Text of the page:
But nowadays, the restrictions are divided into three parts known as powerplays. The first ten overs are the first powerplay. Then the other two powerplays are of 5 overs each and the fielding captain decides when he wants to have it.

References :aniMay 7th, 2009 at 1:56 pm

the team should take total 3 power play

power play is —-when 2 fielders can field outside of the 30-yard circle and the other would field in the circle

1st power play—–first 10 over

the 2nd power play is for 5 over, the captain can take it any time after 1st power play

3rd power play is for 5 over, the captain can take it any time after 2nd power play

total 20 overs

understand?

References :sridharthelionMay 7th, 2009 at 2:08 pm

In an effort to keep the game more exciting during the middle overs, this rule was amended to apply only to the first 10 overs of every innings, but also in two blocks of five overs, Powerplays, which will be used at the discretion of the fielding captain.

The first block of 10 overs of an innings is known as Powerplay One. The fielding restrictions during this period are exactly the same as per the old ODI rules with only two players being allowed to stand outside the 30-yard circle and two fielders required to be placed in close catching position.

The first block of five overs chosen at the fielding captain's discretion is known as Powerplay Two. The fielding captain has to decide at which point he wishes to implement this rule. He can only implement it at the beginning of an over, provided he informs the umpire.[1] Again, only two fielders are allowed outside the 30-yard circle. However there is no mandatory number of close catchers under this power play.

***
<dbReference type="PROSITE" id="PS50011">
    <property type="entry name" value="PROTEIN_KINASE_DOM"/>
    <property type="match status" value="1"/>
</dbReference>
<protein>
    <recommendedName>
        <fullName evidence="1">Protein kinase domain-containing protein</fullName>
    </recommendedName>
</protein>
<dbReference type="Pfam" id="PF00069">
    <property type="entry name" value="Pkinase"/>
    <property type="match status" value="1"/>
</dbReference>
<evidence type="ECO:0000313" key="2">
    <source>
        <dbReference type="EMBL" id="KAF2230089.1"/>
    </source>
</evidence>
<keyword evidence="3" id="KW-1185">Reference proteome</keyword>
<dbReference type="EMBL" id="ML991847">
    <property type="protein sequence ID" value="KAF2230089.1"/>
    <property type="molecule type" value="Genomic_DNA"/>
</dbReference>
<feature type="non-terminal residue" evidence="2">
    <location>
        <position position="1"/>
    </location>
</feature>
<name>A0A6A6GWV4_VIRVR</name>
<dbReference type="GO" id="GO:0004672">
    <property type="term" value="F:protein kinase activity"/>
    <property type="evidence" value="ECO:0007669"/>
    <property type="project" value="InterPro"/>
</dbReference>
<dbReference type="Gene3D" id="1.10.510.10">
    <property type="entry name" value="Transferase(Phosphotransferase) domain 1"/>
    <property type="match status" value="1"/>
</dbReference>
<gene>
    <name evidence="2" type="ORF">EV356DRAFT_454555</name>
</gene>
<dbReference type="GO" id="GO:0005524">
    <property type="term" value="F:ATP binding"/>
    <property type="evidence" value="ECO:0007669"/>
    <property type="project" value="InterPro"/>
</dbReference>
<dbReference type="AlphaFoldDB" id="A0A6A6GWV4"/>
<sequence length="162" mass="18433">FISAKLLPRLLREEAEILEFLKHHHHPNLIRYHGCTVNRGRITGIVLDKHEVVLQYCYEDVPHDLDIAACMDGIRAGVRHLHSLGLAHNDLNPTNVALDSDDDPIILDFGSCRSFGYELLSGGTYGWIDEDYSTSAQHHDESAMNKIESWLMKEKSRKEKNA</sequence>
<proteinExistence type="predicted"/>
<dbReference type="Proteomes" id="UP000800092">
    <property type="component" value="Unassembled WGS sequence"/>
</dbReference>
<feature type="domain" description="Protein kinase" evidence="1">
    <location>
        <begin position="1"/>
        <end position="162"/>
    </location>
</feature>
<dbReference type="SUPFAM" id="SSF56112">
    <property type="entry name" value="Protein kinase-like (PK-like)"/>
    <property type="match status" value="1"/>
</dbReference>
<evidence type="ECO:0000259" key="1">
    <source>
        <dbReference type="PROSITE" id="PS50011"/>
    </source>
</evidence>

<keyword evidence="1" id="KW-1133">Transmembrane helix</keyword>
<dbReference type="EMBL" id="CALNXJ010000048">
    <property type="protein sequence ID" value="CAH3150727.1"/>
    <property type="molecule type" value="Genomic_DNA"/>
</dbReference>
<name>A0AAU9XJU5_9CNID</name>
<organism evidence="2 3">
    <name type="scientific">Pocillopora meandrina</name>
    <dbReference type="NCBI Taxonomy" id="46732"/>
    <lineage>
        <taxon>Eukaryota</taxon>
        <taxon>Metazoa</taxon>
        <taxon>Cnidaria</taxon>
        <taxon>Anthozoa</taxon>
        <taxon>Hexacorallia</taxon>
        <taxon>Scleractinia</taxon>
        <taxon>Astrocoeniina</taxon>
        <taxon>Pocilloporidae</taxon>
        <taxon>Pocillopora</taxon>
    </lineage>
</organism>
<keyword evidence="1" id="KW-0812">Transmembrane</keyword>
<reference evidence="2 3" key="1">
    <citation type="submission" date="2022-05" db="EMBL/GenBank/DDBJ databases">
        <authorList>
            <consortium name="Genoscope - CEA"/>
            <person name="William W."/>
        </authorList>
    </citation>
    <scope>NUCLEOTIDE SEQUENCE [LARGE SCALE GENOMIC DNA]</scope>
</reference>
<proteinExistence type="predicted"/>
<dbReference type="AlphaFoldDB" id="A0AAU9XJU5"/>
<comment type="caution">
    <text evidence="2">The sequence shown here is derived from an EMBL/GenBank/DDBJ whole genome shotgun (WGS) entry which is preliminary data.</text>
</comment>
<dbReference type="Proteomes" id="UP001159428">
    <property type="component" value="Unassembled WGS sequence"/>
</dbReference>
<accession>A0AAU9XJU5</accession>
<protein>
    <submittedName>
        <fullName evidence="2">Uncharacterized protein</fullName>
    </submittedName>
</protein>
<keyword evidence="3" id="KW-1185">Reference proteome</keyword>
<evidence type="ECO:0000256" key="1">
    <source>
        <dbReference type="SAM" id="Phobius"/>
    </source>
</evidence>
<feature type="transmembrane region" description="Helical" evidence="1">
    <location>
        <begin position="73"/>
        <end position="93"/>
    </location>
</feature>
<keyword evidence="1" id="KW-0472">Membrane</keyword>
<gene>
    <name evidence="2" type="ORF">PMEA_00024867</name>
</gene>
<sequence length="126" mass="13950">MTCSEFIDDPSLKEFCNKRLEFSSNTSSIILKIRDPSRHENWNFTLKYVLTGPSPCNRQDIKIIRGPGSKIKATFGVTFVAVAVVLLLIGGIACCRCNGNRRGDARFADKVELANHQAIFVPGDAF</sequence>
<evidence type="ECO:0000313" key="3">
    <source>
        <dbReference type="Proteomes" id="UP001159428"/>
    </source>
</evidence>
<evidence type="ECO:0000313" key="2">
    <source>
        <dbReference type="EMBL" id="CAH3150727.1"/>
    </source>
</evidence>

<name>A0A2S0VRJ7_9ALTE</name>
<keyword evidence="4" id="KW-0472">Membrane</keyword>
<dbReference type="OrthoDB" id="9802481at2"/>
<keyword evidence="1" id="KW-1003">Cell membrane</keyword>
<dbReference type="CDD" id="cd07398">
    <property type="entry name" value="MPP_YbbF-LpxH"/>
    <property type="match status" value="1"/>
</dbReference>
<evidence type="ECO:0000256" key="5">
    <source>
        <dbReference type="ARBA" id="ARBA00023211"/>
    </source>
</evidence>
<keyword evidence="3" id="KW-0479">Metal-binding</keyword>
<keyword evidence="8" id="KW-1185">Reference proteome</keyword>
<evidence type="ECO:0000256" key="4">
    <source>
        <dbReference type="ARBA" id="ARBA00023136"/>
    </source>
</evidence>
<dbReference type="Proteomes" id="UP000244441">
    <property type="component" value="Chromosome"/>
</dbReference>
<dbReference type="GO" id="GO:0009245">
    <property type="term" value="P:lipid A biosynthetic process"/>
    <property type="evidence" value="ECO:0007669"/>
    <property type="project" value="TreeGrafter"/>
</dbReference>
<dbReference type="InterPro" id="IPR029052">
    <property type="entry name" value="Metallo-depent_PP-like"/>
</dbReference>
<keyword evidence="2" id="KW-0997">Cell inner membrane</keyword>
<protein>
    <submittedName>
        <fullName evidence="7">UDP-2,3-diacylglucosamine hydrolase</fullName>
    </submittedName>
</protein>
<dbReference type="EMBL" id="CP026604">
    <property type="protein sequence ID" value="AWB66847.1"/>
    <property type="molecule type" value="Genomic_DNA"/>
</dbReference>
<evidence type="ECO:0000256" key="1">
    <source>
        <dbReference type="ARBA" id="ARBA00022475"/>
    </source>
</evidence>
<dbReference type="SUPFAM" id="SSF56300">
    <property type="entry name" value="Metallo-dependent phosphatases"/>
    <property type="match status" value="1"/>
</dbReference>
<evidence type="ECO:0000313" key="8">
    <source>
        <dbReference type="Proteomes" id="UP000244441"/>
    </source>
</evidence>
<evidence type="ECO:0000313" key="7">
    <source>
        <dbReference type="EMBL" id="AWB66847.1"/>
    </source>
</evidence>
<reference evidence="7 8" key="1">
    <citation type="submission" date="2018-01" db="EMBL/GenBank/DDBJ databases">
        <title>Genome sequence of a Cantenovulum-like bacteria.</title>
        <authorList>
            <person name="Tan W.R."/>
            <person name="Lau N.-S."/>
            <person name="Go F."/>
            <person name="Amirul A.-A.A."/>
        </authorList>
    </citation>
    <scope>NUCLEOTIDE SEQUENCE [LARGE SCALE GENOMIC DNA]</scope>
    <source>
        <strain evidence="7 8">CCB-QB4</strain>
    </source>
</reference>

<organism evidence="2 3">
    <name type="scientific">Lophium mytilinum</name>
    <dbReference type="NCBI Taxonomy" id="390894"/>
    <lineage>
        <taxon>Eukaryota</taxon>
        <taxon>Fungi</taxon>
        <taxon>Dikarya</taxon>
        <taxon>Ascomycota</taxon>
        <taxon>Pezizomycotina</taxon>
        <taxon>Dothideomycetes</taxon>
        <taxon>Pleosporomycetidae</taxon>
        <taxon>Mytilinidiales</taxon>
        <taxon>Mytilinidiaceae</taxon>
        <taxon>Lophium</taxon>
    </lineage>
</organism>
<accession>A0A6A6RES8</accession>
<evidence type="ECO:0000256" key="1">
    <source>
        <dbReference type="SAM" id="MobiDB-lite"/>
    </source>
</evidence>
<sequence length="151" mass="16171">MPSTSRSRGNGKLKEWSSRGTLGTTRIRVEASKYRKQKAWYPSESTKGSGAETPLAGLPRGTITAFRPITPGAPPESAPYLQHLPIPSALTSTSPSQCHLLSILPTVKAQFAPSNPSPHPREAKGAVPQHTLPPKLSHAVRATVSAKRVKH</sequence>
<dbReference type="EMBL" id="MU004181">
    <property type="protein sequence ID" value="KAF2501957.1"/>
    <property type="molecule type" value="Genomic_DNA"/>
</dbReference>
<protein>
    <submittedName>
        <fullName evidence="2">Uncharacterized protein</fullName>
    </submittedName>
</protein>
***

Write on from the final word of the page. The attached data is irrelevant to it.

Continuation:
The second block of five overs, with identical parameters to Powerplay Two, is known as Powerplay Three.

When the fielding side's captain informs the umpire that he wishes to enact a powerplay the official will signal as such by moving his arm in a circular motion.

Should the fielding captain choose not to exercise his discretion, the remaining powerplays will automatically commence at the latest available point in the innings (i.e. at the start of the 41st and the 46th overs in an uninterrupted innings).

The Powerplay was intended to add to the excitement in ODI cricket. If the batting team has got off to a very quick start, the fielding captain is likely to choose to delay Powerplay 2 and 3, and instead spread out the field to stem the flow of runs. Powerplays may then be taken when an attacking batsman is out, or when the run rate has been reduced. Otherwise, all 20 Powerplay overs are likely to be taken at the start of the batting team's innings.

The rule was first encountered in the One-day International between England and Australia on 7 July 2005 and was then finalised after a trial period in 2006, unlike the supersub rule which was scrapped after being pioneered at the same time. The rule is included as part of the playing conditions for the 2007 Cricket World Cup.